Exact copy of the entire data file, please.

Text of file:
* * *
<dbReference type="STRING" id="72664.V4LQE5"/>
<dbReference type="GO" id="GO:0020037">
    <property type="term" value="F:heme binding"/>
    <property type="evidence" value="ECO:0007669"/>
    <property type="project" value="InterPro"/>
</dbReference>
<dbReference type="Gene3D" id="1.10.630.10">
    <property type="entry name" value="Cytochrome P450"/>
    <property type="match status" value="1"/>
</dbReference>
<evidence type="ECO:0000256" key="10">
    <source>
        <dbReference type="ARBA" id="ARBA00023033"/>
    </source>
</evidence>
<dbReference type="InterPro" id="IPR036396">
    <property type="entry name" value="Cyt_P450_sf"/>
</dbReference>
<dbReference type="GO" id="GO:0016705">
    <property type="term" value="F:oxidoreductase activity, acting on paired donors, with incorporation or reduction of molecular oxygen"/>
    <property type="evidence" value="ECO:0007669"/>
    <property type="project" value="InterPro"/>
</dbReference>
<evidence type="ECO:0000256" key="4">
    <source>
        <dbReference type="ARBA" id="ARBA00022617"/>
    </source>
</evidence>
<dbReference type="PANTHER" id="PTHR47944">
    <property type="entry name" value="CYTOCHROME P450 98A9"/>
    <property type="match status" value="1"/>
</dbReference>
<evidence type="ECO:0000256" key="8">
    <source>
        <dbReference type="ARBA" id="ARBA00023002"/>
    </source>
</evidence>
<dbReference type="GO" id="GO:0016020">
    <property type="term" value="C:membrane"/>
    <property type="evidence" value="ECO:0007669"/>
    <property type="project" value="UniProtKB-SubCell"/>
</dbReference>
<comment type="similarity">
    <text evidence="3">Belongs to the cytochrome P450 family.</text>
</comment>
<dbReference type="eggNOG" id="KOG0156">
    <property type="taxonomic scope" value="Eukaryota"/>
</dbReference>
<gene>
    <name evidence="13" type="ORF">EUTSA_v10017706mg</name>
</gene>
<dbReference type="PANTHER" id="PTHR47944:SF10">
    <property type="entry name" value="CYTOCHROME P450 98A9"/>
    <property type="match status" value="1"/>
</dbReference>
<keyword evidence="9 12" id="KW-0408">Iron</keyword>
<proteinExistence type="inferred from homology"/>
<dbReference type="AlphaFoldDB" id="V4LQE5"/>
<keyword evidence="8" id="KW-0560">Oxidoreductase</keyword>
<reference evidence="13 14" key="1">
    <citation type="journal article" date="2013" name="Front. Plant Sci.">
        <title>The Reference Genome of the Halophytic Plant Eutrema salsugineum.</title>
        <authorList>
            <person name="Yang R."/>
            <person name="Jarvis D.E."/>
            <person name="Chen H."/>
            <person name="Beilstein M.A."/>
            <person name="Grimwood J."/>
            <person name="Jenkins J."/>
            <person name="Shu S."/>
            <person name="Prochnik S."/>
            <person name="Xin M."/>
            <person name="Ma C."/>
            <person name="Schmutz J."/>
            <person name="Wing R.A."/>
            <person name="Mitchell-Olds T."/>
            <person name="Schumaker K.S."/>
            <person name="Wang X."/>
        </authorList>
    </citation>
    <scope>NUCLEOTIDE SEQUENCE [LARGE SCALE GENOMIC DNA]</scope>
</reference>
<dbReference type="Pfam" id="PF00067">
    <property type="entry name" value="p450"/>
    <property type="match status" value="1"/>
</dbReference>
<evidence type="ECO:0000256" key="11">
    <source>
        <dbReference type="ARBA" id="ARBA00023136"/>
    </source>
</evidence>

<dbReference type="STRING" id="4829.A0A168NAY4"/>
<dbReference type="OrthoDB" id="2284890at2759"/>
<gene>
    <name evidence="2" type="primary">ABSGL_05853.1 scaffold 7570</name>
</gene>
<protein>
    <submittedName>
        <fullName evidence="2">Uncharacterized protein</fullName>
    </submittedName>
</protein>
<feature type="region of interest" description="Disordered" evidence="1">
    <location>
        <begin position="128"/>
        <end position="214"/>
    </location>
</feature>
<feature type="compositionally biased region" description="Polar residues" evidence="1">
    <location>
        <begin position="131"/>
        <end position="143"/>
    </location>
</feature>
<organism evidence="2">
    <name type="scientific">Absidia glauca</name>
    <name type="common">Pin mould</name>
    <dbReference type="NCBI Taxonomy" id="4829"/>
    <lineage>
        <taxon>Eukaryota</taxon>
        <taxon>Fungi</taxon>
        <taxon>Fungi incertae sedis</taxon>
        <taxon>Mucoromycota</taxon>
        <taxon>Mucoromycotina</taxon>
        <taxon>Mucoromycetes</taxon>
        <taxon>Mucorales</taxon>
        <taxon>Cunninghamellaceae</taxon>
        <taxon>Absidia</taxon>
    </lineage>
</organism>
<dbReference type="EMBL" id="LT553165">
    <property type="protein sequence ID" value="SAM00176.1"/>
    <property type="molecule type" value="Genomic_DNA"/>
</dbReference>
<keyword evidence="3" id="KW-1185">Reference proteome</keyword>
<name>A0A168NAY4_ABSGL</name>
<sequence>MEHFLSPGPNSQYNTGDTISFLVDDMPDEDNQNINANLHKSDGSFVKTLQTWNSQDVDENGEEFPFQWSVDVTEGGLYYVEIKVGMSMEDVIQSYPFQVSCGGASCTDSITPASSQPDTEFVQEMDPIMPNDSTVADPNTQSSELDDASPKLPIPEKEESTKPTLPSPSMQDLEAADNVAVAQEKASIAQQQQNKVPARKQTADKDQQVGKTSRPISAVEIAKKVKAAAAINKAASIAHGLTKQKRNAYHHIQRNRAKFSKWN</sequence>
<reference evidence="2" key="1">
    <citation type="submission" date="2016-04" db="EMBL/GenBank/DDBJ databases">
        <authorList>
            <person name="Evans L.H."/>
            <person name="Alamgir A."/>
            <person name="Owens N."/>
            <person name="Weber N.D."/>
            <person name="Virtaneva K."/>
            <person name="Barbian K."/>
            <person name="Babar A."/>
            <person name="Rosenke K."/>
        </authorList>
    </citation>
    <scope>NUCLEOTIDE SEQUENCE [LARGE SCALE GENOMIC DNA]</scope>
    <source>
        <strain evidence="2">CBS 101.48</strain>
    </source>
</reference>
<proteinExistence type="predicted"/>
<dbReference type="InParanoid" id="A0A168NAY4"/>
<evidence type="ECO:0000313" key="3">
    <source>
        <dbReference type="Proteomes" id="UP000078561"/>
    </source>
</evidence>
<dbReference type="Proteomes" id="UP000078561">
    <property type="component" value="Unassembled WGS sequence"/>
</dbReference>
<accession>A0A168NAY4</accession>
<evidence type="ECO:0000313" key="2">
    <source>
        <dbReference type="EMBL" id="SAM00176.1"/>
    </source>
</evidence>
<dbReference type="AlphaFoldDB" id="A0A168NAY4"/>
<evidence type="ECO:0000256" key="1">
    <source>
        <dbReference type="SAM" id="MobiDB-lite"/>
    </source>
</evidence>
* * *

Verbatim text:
<dbReference type="STRING" id="72664.V4LQE5"/>
<dbReference type="GO" id="GO:0020037">
    <property type="term" value="F:heme binding"/>
    <property type="evidence" value="ECO:0007669"/>
    <property type="project" value="InterPro"/>
</dbReference>
<dbReference type="Gene3D" id="1.10.630.10">
    <property type="entry name" value="Cytochrome P450"/>
    <property type="match status" value="1"/>
</dbReference>
<evidence type="ECO:0000256" key="10">
    <source>
        <dbReference type="ARBA" id="ARBA00023033"/>
    </source>
</evidence>
<dbReference type="InterPro" id="IPR036396">
    <property type="entry name" value="Cyt_P450_sf"/>
</dbReference>
<dbReference type="GO" id="GO:0016705">
    <property type="term" value="F:oxidoreductase activity, acting on paired donors, with incorporation or reduction of molecular oxygen"/>
    <property type="evidence" value="ECO:0007669"/>
    <property type="project" value="InterPro"/>
</dbReference>
<evidence type="ECO:0000256" key="4">
    <source>
        <dbReference type="ARBA" id="ARBA00022617"/>
    </source>
</evidence>
<dbReference type="PANTHER" id="PTHR47944">
    <property type="entry name" value="CYTOCHROME P450 98A9"/>
    <property type="match status" value="1"/>
</dbReference>
<evidence type="ECO:0000256" key="8">
    <source>
        <dbReference type="ARBA" id="ARBA00023002"/>
    </source>
</evidence>
<dbReference type="GO" id="GO:0016020">
    <property type="term" value="C:membrane"/>
    <property type="evidence" value="ECO:0007669"/>
    <property type="project" value="UniProtKB-SubCell"/>
</dbReference>
<comment type="similarity">
    <text evidence="3">Belongs to the cytochrome P450 family.</text>
</comment>
<dbReference type="eggNOG" id="KOG0156">
    <property type="taxonomic scope" value="Eukaryota"/>
</dbReference>
<gene>
    <name evidence="13" type="ORF">EUTSA_v10017706mg</name>
</gene>
<dbReference type="PANTHER" id="PTHR47944:SF10">
    <property type="entry name" value="CYTOCHROME P450 98A9"/>
    <property type="match status" value="1"/>
</dbReference>
<keyword evidence="9 12" id="KW-0408">Iron</keyword>
<proteinExistence type="inferred from homology"/>
<dbReference type="AlphaFoldDB" id="V4LQE5"/>
<keyword evidence="8" id="KW-0560">Oxidoreductase</keyword>
<reference evidence="13 14" key="1">
    <citation type="journal article" date="2013" name="Front. Plant Sci.">
        <title>The Reference Genome of the Halophytic Plant Eutrema salsugineum.</title>
        <authorList>
            <person name="Yang R."/>
            <person name="Jarvis D.E."/>
            <person name="Chen H."/>
            <person name="Beilstein M.A."/>
            <person name="Grimwood J."/>
            <person name="Jenkins J."/>
            <person name="Shu S."/>
            <person name="Prochnik S."/>
            <person name="Xin M."/>
            <person name="Ma C."/>
            <person name="Schmutz J."/>
            <person name="Wing R.A."/>
            <person name="Mitchell-Olds T."/>
            <person name="Schumaker K.S."/>
            <person name="Wang X."/>
        </authorList>
    </citation>
    <scope>NUCLEOTIDE SEQUENCE [LARGE SCALE GENOMIC DNA]</scope>
</reference>
<dbReference type="Pfam" id="PF00067">
    <property type="entry name" value="p450"/>
    <property type="match status" value="1"/>
</dbReference>
<evidence type="ECO:0000256" key="11">
    <source>
        <dbReference type="ARBA" id="ARBA00023136"/>
    </source>
</evidence>

<dbReference type="STRING" id="4829.A0A168NAY4"/>
<dbReference type="OrthoDB" id="2284890at2759"/>
<gene>
    <name evidence="2" type="primary">ABSGL_05853.1 scaffold 7570</name>
</gene>
<protein>
    <submittedName>
        <fullName evidence="2">Uncharacterized protein</fullName>
    </submittedName>
</protein>
<feature type="region of interest" description="Disordered" evidence="1">
    <location>
        <begin position="128"/>
        <end position="214"/>
    </location>
</feature>
<feature type="compositionally biased region" description="Polar residues" evidence="1">
    <location>
        <begin position="131"/>
        <end position="143"/>
    </location>
</feature>
<organism evidence="2">
    <name type="scientific">Absidia glauca</name>
    <name type="common">Pin mould</name>
    <dbReference type="NCBI Taxonomy" id="4829"/>
    <lineage>
        <taxon>Eukaryota</taxon>
        <taxon>Fungi</taxon>
        <taxon>Fungi incertae sedis</taxon>
        <taxon>Mucoromycota</taxon>
        <taxon>Mucoromycotina</taxon>
        <taxon>Mucoromycetes</taxon>
        <taxon>Mucorales</taxon>
        <taxon>Cunninghamellaceae</taxon>
        <taxon>Absidia</taxon>
    </lineage>
</organism>
<dbReference type="EMBL" id="LT553165">
    <property type="protein sequence ID" value="SAM00176.1"/>
    <property type="molecule type" value="Genomic_DNA"/>
</dbReference>
<keyword evidence="3" id="KW-1185">Reference proteome</keyword>
<name>A0A168NAY4_ABSGL</name>
<sequence>MEHFLSPGPNSQYNTGDTISFLVDDMPDEDNQNINANLHKSDGSFVKTLQTWNSQDVDENGEEFPFQWSVDVTEGGLYYVEIKVGMSMEDVIQSYPFQVSCGGASCTDSITPASSQPDTEFVQEMDPIMPNDSTVADPNTQSSELDDASPKLPIPEKEESTKPTLPSPSMQDLEAADNVAVAQEKASIAQQQQNKVPARKQTADKDQQVGKTSRPISAVEIAKKVKAAAAINKAASIAHGLTKQKRNAYHHIQRNRAKFSKWN</sequence>
<reference evidence="2" key="1">
    <citation type="submission" date="2016-04" db="EMBL/GenBank/DDBJ databases">
        <authorList>
            <person name="Evans L.H."/>
            <person name="Alamgir A."/>
            <person name="Owens N."/>
            <person name="Weber N.D."/>
            <person name="Virtaneva K."/>
            <person name="Barbian K."/>
            <person name="Babar A."/>
            <person name="Rosenke K."/>
        </authorList>
    </citation>
    <scope>NUCLEOTIDE SEQUENCE [LARGE SCALE GENOMIC DNA]</scope>
    <source>
        <strain evidence="2">CBS 101.48</strain>
    </source>
</reference>
<proteinExistence type="predicted"/>
<dbReference type="InParanoid" id="A0A168NAY4"/>
<evidence type="ECO:0000313" key="3">
    <source>
        <dbReference type="Proteomes" id="UP000078561"/>
    </source>
</evidence>
<dbReference type="Proteomes" id="UP000078561">
    <property type="component" value="Unassembled WGS sequence"/>
</dbReference>
<accession>A0A168NAY4</accession>
<evidence type="ECO:0000313" key="2">
    <source>
        <dbReference type="EMBL" id="SAM00176.1"/>
    </source>
</evidence>
<dbReference type="AlphaFoldDB" id="A0A168NAY4"/>
<evidence type="ECO:0000256" key="1">
    <source>
        <dbReference type="SAM" id="MobiDB-lite"/>
    </source>
</evidence>